We Are All Our Brothers’ (And Sisters’) Keepers

Inasmuch as Facebook can drive me crazy with its ever-changing features and Swiss cheese-like privacy policies, it has been an amazing platform for reconnecting with former classmates and co-workers.

When I posted a link to a story recently, a former colleague weighed in with a comment about a humorous experience we shared that serves as a reminder that we are all our brothers’ (or sisters’) keepers in this life.

This is what happened:

In the late 1990s, I worked at Homepage

I was there about six years when a new reporter, a blonde, ebullient pixie from Ohio, joined the newsroom. April Hunt occupied the cubicle across from me and we commiserated often about our lives.

Though only co-workers, we ended up sharing a special bond after a night in 1999.

I was home having dinner with my family when the phone rang.

It was a manager from Wal-Mart.

April had passed out in the bathroom and, since she was fairly new to New York, she asked the manager to call me because I was the only one she could think of who might respond.

I am ashamed to say this but can admit it now. My first thought was not: “Oh my God! I hope April is OK!”

No, my first thought was: “Christ! The indignity of it all! Passing out in a bathroom at Wal-Mart!? How gross! Better to pass out in a bathroom at kenyan hiv positive dating site.”

I headed to Wal-Mart but by the time I got there, an ambulance had already taken her to the hospital.

I sought her out in the ER.

A hospital person led me to a curtained-off examining area where April was sitting upright in bed. We chatted and I tried to keep her mind off things while we waited for a doctor.

I want to be faithful to the details of what happened, so the following passage, which includes frank language about the female anatomy, is intended for mature readers only:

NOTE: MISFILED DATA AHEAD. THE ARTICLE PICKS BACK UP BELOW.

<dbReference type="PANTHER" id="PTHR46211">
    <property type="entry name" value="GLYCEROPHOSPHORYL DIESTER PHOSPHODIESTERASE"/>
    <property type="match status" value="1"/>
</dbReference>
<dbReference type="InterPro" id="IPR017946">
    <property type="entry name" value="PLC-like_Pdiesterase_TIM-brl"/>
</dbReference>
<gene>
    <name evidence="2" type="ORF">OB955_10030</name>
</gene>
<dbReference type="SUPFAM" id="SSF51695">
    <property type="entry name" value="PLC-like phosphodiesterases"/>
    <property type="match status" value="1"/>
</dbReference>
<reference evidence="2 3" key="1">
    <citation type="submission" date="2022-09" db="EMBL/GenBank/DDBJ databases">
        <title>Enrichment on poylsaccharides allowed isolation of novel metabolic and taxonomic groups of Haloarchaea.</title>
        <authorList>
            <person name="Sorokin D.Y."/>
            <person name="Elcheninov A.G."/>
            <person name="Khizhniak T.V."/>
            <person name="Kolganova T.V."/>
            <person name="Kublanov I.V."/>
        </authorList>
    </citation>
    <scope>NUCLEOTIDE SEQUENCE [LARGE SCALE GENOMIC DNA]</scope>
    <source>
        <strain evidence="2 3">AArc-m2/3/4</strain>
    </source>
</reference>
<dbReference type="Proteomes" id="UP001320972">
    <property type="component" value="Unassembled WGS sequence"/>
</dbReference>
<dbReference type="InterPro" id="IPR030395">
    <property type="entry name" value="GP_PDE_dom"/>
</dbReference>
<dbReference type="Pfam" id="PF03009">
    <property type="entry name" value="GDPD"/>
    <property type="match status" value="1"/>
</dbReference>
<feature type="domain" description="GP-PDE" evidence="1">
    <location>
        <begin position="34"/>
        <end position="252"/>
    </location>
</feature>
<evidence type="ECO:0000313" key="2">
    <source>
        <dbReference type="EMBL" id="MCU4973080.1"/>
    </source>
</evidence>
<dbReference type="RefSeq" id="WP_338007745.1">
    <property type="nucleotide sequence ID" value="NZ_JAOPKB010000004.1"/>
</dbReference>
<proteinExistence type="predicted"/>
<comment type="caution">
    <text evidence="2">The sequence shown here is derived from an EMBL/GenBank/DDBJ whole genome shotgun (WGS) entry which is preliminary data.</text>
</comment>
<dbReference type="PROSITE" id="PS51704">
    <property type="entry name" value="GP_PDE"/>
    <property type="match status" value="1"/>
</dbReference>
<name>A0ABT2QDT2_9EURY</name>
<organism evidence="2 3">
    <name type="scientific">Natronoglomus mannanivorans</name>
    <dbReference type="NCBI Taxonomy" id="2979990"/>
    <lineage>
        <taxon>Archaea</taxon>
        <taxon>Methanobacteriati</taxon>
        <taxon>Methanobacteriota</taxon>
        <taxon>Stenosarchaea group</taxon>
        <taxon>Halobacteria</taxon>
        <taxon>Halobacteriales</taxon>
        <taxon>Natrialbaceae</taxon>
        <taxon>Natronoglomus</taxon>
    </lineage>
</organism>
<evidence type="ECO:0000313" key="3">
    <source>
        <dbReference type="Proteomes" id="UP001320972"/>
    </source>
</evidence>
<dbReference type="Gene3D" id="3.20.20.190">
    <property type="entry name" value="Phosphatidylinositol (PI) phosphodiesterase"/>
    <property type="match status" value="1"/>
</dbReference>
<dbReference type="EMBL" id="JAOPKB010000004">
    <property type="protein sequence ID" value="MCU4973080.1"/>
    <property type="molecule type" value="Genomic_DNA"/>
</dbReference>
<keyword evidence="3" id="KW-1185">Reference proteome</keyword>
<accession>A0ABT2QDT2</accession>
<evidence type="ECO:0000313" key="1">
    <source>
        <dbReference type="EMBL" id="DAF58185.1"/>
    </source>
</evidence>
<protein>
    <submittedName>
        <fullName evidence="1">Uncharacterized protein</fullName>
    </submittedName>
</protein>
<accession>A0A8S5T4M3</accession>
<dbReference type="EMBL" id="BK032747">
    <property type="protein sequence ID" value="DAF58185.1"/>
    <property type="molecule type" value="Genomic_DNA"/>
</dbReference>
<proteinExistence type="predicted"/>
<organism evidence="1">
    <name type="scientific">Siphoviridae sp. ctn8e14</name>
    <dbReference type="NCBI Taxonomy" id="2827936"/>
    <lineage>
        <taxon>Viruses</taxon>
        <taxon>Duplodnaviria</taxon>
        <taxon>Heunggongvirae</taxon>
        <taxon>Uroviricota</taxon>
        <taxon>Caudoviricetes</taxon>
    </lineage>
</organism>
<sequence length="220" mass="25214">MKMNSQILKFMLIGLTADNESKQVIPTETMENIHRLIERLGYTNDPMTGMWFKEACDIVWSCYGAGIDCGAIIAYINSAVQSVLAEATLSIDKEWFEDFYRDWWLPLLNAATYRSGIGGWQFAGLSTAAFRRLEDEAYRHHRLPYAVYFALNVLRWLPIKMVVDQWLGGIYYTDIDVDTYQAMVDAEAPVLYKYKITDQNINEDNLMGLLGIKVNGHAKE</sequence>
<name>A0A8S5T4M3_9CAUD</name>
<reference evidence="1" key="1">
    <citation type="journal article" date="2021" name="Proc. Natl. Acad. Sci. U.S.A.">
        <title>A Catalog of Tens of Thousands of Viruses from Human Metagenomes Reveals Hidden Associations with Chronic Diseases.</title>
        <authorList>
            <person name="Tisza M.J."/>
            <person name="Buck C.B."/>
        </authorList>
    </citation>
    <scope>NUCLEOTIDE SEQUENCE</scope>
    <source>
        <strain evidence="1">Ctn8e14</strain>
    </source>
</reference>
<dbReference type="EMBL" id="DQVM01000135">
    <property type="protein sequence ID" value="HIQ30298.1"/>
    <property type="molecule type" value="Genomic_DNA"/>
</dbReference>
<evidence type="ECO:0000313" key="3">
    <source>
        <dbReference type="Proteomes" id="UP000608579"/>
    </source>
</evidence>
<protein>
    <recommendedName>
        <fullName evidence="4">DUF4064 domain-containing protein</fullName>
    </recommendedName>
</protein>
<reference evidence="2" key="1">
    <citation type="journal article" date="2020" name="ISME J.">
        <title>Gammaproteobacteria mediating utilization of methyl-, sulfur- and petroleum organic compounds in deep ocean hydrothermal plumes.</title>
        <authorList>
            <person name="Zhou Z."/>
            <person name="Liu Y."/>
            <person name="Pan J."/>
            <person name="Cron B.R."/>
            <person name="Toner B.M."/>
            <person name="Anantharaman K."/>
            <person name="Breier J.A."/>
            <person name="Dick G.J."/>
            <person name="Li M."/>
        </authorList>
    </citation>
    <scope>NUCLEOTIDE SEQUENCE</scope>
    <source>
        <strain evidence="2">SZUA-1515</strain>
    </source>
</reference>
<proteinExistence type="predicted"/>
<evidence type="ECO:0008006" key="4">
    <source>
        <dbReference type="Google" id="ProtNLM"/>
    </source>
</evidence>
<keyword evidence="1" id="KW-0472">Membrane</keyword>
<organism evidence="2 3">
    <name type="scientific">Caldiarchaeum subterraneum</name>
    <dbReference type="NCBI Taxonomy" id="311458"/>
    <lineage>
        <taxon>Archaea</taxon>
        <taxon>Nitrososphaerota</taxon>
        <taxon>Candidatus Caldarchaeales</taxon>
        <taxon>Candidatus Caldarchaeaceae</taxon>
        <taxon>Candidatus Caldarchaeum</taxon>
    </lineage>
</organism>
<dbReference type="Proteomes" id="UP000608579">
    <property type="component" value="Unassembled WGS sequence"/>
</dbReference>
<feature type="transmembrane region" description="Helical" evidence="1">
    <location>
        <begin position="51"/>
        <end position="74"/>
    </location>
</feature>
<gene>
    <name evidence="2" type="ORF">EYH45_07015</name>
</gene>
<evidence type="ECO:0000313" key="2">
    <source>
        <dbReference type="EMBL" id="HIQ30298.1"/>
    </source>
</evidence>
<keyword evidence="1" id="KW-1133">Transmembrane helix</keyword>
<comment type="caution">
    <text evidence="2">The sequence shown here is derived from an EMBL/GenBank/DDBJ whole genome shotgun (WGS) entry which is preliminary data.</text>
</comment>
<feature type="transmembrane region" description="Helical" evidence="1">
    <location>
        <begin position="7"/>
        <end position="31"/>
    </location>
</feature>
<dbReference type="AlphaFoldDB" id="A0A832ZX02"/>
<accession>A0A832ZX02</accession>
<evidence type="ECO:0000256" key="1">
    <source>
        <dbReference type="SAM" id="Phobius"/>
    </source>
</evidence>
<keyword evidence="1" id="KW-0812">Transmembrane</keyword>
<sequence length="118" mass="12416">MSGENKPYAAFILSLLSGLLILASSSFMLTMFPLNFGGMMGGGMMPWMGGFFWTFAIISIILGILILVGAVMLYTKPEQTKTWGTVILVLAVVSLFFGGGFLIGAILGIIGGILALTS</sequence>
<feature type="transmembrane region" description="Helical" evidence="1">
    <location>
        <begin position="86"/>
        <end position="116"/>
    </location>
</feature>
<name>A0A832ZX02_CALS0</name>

There were “things” “going on” with April’s “lady parts” that caused her to pass out.

OK, you can open your eyes now…

A doctor came in and, as I recall, he was prepared right there to do an examination of “things down under” — and I ain’t talking about Australia either.

At this point in the story, it’s relevant to point out that April is a lesbian. So we both enjoyed a hearty laugh when the doctor turned to me and said: “Mr. Hunt?”

That helped break the tension!

I made it clear that no, I was not Mr. Hunt, and before he moved ahead in the examination, that I best be going!

April recalls it this way:

“You, friend, were the one person who believed me when I said I was really hurting. That’s what I remember most. That, and the fact the ER doc called you Mr. Hunt because you insisted you be able to come in and see me.”

It turned out that April needed emergency surgery the next day and needed six units of blood…!

Thankfully, she made a full recovery, part of which included me taking her to a follow-up visit to her ob-gyn because she could not drive. (Picture me sitting in a waiting room full of expectant mothers with a woman who was not my wife. Awk-ward!)

The “Mr. Hunt” comment is a fun inside joke for us but it also reinforces how small gestures in this world can mean a lot.

But I’m still not using the bathroom at Wal-Mart.

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